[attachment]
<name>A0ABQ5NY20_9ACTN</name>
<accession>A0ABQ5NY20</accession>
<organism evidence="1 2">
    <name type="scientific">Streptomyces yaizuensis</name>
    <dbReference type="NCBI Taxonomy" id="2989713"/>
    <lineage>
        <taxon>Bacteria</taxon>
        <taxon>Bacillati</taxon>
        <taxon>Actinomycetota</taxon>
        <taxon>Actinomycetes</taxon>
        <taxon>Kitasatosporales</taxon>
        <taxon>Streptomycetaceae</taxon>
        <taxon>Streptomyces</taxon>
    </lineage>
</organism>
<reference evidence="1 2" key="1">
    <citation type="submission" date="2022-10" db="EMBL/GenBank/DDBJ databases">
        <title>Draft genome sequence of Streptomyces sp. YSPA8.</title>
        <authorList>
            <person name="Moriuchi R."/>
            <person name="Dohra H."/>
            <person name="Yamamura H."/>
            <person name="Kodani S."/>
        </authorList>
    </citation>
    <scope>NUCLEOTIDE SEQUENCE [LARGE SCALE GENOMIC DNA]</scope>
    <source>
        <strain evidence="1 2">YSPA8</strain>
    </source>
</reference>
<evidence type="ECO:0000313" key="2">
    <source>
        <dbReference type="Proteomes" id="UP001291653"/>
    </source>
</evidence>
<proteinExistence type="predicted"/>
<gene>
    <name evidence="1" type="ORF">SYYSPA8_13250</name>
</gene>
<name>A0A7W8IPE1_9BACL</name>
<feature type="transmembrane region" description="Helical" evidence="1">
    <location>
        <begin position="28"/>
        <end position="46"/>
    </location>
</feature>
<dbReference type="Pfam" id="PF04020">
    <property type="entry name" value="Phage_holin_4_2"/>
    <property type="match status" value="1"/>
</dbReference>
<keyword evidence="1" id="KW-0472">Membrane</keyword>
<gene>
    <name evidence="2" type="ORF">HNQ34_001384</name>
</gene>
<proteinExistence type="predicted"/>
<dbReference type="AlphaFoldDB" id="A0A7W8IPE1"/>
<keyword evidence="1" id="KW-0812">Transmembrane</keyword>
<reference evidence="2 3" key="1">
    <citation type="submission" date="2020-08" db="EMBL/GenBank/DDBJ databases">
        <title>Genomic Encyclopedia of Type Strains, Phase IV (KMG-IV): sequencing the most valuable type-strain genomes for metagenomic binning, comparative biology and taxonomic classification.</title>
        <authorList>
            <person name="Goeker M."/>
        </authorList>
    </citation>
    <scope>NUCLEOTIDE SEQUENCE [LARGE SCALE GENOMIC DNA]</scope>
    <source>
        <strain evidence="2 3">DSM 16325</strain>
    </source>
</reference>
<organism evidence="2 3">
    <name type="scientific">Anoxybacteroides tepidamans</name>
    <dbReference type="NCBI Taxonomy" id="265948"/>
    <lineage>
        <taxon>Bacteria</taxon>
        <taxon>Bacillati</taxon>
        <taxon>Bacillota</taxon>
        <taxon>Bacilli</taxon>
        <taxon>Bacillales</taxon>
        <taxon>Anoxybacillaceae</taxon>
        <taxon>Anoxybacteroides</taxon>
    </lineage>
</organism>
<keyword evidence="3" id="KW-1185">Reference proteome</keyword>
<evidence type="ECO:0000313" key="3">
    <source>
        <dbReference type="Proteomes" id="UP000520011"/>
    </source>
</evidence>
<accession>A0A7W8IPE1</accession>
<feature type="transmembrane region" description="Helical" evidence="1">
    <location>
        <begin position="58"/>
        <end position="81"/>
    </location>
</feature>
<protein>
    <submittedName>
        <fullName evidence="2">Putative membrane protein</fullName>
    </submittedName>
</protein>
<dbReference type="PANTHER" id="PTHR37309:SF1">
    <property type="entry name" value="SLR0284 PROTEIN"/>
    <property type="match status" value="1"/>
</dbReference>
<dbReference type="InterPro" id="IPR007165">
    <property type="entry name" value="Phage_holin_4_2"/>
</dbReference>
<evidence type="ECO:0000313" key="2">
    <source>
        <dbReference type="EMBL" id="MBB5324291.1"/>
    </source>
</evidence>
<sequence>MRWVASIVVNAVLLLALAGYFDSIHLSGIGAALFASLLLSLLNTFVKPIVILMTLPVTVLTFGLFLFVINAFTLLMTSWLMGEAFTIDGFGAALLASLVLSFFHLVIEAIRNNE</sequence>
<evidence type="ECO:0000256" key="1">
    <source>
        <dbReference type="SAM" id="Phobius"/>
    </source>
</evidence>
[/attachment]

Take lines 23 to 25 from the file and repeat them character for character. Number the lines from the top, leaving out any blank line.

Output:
            <person name="Kodani S."/>
        </authorList>
    </citation>